The Reason Mushrooms Are Nearly Impossible To Overcook

Most foods don't take well to overcooking. Overcooked pasta turns out soft and mushy; steak that sits on the grill too long turns out tough and chewy; and if you forget anything in the oven, you can best believe it'll char and turn black. Mushrooms, however, happen to be the exception to this. 

According to Insider, mushrooms are different in that their cellular structure isn't as sensitive to heat. Whereas heat typically causes the breakdown of protein in meat and pectin in vegetables, mushrooms consist of neither component. Instead they contain something called chitin. Insider explains that chitin is a large molecular structure contained within the cell walls of a mushroom, and unlike other polymers present in foods, it can withstand higher amounts of heat. 

This doesn't mean that mushrooms take forever to cook, but rather that they're difficult to burn. If you're multitasking in the kitchen, or have a habit of burning things easily, using mushrooms as a main ingredient can certainly save you a lot of stress.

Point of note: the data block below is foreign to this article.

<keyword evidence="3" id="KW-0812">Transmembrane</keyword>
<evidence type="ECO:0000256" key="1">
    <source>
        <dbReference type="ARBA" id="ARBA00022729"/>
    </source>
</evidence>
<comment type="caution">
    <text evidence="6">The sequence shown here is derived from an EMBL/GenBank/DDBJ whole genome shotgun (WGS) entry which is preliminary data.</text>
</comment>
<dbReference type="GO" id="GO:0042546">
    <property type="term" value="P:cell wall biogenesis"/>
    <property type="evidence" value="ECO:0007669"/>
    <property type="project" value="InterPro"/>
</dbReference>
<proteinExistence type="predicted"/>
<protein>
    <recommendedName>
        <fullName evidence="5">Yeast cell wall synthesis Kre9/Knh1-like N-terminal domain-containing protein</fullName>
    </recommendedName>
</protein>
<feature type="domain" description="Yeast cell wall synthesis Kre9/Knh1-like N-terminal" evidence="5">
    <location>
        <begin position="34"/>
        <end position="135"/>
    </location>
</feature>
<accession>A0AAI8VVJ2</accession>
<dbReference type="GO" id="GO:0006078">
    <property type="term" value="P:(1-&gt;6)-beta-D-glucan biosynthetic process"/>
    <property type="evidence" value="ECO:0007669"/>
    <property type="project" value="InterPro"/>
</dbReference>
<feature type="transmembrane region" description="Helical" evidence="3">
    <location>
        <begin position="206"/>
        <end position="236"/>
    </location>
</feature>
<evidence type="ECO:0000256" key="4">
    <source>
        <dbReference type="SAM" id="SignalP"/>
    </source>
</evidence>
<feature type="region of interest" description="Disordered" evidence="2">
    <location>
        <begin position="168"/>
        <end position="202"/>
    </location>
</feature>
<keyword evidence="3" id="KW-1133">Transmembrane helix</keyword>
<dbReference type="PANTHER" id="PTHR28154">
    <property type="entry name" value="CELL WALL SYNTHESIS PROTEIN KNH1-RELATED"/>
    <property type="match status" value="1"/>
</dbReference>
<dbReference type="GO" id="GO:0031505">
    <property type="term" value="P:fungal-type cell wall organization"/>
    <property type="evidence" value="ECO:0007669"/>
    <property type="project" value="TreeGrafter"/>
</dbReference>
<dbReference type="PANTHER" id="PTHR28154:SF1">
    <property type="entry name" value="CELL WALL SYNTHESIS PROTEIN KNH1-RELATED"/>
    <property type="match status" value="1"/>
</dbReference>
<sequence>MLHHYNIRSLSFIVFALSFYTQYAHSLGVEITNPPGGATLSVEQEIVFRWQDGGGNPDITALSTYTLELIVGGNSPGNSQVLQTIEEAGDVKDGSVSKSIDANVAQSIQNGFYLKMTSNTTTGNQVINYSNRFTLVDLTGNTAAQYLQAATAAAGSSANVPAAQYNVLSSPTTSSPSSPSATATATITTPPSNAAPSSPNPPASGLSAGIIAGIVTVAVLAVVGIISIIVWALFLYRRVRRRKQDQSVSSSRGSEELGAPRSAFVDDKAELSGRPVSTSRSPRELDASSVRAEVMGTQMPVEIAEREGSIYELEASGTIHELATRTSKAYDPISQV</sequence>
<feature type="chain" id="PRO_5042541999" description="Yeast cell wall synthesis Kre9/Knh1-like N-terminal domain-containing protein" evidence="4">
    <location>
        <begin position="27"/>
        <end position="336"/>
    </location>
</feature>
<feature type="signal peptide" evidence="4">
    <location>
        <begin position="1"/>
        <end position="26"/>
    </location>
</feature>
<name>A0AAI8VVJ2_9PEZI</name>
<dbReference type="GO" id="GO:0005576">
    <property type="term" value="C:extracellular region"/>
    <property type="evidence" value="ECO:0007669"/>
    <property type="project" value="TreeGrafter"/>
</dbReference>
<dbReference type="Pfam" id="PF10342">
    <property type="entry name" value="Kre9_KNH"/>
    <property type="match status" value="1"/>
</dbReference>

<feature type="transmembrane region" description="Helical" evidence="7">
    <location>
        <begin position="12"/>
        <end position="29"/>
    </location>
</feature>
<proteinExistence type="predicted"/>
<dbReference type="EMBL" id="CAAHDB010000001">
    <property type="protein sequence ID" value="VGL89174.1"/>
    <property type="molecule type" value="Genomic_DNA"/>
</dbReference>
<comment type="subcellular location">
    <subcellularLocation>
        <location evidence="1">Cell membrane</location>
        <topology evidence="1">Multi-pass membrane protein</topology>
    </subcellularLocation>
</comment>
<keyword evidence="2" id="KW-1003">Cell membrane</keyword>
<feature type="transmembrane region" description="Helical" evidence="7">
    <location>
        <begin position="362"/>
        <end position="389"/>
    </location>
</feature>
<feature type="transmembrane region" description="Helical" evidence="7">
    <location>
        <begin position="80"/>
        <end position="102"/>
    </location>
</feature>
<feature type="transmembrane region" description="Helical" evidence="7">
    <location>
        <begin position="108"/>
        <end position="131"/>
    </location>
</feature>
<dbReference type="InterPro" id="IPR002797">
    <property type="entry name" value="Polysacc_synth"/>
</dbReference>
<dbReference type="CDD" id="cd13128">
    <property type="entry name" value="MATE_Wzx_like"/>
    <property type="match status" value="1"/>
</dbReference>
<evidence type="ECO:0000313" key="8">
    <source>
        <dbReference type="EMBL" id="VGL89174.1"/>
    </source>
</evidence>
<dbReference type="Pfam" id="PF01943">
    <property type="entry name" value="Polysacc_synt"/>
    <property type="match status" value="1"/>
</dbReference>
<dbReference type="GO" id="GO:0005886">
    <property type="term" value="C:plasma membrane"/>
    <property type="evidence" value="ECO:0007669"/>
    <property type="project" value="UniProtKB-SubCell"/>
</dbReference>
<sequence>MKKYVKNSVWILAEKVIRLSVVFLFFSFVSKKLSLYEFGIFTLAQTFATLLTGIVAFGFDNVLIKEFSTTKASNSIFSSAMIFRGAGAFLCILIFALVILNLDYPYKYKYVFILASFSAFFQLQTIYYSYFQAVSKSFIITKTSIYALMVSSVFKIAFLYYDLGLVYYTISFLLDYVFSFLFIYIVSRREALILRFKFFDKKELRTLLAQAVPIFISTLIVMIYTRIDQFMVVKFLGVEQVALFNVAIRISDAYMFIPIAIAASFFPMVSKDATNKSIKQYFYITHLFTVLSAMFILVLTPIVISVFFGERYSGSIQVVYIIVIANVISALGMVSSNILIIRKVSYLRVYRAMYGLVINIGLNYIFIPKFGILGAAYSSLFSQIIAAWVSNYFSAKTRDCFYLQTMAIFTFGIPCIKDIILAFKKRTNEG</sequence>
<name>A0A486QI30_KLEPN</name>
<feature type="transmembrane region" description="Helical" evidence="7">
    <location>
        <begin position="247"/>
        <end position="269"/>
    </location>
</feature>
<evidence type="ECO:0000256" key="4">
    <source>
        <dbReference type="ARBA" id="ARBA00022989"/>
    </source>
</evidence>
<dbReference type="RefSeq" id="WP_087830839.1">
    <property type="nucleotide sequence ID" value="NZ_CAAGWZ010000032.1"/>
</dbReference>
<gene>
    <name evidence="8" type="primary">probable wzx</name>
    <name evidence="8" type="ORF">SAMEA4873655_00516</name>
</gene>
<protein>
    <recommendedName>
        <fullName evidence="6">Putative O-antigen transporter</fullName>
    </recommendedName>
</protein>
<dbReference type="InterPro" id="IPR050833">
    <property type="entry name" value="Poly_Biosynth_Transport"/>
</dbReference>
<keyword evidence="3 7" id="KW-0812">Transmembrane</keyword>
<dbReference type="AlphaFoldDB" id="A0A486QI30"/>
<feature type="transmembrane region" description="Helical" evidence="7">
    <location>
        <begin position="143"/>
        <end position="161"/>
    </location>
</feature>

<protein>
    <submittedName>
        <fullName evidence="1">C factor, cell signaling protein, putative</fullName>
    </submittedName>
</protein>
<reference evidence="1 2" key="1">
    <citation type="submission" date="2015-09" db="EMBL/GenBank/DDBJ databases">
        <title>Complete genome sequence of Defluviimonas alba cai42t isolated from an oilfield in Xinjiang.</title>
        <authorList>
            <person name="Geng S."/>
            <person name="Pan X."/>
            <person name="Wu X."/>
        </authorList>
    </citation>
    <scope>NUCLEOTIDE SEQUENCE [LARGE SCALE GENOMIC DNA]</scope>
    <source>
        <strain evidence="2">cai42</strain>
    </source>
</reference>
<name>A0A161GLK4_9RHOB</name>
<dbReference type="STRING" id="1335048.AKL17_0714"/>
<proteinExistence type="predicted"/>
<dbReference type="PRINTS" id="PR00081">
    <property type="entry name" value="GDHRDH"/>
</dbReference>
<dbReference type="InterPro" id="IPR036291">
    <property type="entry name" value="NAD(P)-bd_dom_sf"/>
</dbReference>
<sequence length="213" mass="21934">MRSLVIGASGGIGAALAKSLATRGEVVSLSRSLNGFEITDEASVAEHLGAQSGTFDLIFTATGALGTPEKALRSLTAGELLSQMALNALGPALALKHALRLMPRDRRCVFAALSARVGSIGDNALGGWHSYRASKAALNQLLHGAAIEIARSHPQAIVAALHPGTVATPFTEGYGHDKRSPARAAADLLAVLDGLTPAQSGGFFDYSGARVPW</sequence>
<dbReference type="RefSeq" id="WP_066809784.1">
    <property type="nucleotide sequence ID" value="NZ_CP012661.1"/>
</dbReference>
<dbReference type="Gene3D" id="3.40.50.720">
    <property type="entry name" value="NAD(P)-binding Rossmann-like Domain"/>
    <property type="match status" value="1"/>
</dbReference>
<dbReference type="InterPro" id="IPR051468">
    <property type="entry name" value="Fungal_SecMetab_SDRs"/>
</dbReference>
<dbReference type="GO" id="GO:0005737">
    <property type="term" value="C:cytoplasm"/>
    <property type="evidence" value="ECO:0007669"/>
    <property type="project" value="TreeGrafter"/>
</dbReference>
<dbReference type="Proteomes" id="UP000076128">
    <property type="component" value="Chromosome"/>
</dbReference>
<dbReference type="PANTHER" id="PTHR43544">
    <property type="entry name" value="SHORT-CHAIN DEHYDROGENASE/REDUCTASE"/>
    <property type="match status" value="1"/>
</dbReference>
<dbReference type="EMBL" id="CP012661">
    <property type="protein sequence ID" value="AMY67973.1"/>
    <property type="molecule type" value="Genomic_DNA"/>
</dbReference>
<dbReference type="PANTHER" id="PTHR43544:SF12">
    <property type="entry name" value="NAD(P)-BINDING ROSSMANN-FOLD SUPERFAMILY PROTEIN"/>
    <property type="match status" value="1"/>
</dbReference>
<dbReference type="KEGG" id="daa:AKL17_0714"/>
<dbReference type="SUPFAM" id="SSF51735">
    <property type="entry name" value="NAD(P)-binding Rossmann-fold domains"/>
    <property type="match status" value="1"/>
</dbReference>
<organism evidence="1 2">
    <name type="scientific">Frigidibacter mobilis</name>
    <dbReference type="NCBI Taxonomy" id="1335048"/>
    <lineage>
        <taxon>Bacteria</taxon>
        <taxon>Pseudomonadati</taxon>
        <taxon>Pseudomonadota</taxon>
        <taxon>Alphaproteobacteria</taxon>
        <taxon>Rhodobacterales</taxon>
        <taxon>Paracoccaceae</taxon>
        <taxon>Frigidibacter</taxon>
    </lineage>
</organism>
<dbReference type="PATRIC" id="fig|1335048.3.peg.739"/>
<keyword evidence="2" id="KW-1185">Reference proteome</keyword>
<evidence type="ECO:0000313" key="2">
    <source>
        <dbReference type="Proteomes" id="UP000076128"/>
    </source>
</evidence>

How long should you cook mushrooms?

Because mushrooms don't change much after they first come in contact with heat, it can be a challenge knowing when to actually take them off the stove. According to America's Test Kitchen (via Splendid Table), mushrooms only need five minutes of cooking in order to get tender. After that point, you can realistically remove them from the heat. 

If, however, you choose to continue cooking your mushrooms, or simply lose track of time, nothing much will happen. Aside from the initial five minutes of them becoming tender, it takes a whole 40 minutes for mushrooms to alter in texture. They will get 57% tougher; however, this is a very minute difference compared to beef tenderloin, which gets 293% tougher after 40 minutes of cooking. That amount of time may be a bit excessive, especially since it's a bad idea to leave your stove unattended in general, but at least you know it's nearly impossible to overcook mushrooms.